The five-year average oil price has entered triple digits for the first time. The occasion didn’t receive as much publicity as crude’s first trade above $100 a barrel in early 2008. But the rise in the long-term price of Brent, the main world benchmark, is arguably a more significant milestone for the global economy.
Six years ago, former U.S. Secretary of State Henry Kissinger and economist Martin Feldstein warned in the New York Times that the tripling of oil prices from 2001 to 2008 represented the “largest transfer of wealth in human history.” They fretted that prolonged high prices would cut living standards, create an unfavorable balance of payments and stoke inflation in advanced economies, foment political unrest in poor countries, and give petrostates undue political influence.
Yet despite persistent $100 crude, global GDP growth has ticked along at a rate of 2 percent to 4 percent annually since 2010. While subdued by pre-crisis standards, that’s hardly 1970s-style stagflation. Indeed, the long period of high prices has brought some clear benefits.
For one thing, it has given U.S. oil and gas producers the assurance they needed to ramp up investment in hydraulic fracturing. Prolific shale drilling at a breakeven price of $60 to $80 per barrel has unlocked huge new supplies of domestic natural gas and oil. That in turn has given U.S. manufacturers an energy-cost advantage, especially in plentiful home-produced natural gas, and generated interest in the potential for gas to substitute for oil as a transport fuel.
Eventually, the shale boom may turn the United States into a net oil exporter, further reducing reliance on volatile regions like the Middle East, where oil sales sometimes help fund regimes that aren’t friendly to western interests. Taking a cue from the U.S. success, wannabe fracking powers China, Argentina and Russia are trying to develop their own vast shale reserves.
Meanwhile, the unsubsidized cost of solar power systems has plunged by more than three-quarters in six years as investors – including China, now the world’s largest net importer of petroleum – have pumped money into the industry. That has not only transformed solar from a costly curiosity into a competitive energy source, helping to smooth Germany’s shift away from nuclear power after the 2011 Fukushima disaster, for example. It has also created jobs. A recent survey by the Solar Foundation, an industry group, found that more than 140,000 Americans were employed in the solar sector last year, up nearly 20 percent from the year before.
Consumers, companies, and even politicians have started paying closer attention to energy efficiency and renewable energy options. Stung by higher gasoline bills, some Americans have fallen in love with the Toyota Prius and Tesla Motors’ electric cars, and out of love with gas-guzzling SUVs.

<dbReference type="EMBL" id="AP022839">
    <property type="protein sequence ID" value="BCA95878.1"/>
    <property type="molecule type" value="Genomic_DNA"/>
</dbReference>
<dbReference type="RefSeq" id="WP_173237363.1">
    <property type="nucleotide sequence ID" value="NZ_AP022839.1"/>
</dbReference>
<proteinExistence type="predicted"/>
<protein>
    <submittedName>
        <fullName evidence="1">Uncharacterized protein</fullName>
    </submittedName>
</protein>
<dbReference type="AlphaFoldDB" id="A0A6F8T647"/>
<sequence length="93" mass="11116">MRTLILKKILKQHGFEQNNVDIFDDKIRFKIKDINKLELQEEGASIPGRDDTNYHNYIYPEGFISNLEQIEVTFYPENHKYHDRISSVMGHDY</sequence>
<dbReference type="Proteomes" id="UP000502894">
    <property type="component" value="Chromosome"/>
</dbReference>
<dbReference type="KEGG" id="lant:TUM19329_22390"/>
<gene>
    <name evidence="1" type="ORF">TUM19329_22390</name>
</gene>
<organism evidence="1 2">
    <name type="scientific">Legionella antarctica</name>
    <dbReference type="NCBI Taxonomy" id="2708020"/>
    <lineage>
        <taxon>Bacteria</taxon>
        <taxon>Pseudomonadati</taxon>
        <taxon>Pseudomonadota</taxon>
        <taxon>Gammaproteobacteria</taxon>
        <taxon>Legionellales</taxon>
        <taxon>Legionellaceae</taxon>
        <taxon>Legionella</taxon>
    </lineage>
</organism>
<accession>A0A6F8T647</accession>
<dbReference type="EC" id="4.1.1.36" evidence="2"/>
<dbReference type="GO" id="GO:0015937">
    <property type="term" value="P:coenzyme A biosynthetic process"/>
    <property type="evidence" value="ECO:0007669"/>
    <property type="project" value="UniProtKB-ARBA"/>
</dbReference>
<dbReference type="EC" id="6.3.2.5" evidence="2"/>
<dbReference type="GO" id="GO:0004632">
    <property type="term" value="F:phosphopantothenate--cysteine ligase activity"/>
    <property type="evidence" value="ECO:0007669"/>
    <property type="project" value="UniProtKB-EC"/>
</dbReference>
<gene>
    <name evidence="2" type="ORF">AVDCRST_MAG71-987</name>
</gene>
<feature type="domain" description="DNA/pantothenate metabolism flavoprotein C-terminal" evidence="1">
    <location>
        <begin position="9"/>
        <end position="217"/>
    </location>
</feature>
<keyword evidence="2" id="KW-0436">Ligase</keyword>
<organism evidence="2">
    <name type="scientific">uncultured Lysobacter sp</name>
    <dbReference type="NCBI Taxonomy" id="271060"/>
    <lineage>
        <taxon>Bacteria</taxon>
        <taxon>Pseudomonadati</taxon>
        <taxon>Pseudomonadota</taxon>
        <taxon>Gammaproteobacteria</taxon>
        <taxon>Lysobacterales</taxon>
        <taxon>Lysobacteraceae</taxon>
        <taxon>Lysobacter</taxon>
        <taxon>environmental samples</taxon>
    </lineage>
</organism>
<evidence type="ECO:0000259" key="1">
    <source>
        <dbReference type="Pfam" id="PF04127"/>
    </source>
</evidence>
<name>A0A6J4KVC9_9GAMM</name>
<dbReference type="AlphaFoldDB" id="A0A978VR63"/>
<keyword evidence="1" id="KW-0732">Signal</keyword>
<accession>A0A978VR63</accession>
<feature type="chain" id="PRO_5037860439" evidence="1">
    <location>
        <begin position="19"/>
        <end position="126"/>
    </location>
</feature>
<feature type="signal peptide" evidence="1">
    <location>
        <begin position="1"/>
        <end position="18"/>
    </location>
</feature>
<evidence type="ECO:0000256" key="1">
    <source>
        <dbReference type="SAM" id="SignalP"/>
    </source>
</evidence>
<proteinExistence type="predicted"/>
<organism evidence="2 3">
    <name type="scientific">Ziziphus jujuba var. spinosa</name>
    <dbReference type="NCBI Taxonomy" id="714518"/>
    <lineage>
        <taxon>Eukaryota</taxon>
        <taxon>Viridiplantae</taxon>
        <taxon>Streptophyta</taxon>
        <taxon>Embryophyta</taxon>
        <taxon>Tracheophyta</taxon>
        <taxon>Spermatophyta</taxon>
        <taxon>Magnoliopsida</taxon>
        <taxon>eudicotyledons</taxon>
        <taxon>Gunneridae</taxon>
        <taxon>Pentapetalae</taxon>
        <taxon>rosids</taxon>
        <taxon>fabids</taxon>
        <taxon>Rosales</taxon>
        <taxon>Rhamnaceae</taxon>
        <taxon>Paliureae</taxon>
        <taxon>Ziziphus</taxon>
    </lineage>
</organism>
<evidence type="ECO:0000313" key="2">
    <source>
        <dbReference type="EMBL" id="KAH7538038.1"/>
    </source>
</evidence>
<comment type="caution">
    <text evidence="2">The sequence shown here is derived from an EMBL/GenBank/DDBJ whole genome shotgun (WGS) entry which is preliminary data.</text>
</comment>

They are also driving less. Breakingviews calculations based on Department of Transportation data show the average number of miles driven each year by over-16s in the United States has dipped 9 percent since 2005 – a big shift for a car-obsessed country.
And after barely budging for nearly two decades, the amount of energy consumed per dollar of U.S. GDP has fallen 10 percent since 2007, according to Energy Information Administration figures. The International Energy Agency has estimated that investments in efficiency could cut global oil consumption by up to 13 million barrels per day by 2035 – about equal to the current combined crude output of Russia and Norway, or about 14 percent of today’s oil demand.
Moreover, throughout the last five years inflation has been subdued while labor productivity has improved, if sluggishly.
Kissinger et al weren’t completely wrong. Five years of relatively expensive fuel have probably slowed global growth somewhat. Wealth has also shifted from petroleum importers to exporters, and high oil prices have flooded markets with potentially distorting petrodollars. That effect could, in theory, help explain everything from Qatar’s successful 2022 World Cup bid to Russia’s recent assertiveness in Syria and Ukraine.
Still, the fact that the global economy has carried on growing during half a decade under what might once have been considered a crippling constraint suggests the cheap energy of yore was often squandered. Pricier crude, by contrast, has fostered greater discipline and spurred innovation.
The lesson shouldn’t be lost on policymakers weighing action to slow greenhouse gas emissions. If the global economy can handle half a decade of $100 crude without going off the rails, it could probably handle the gradual introduction of a carbon tax, too.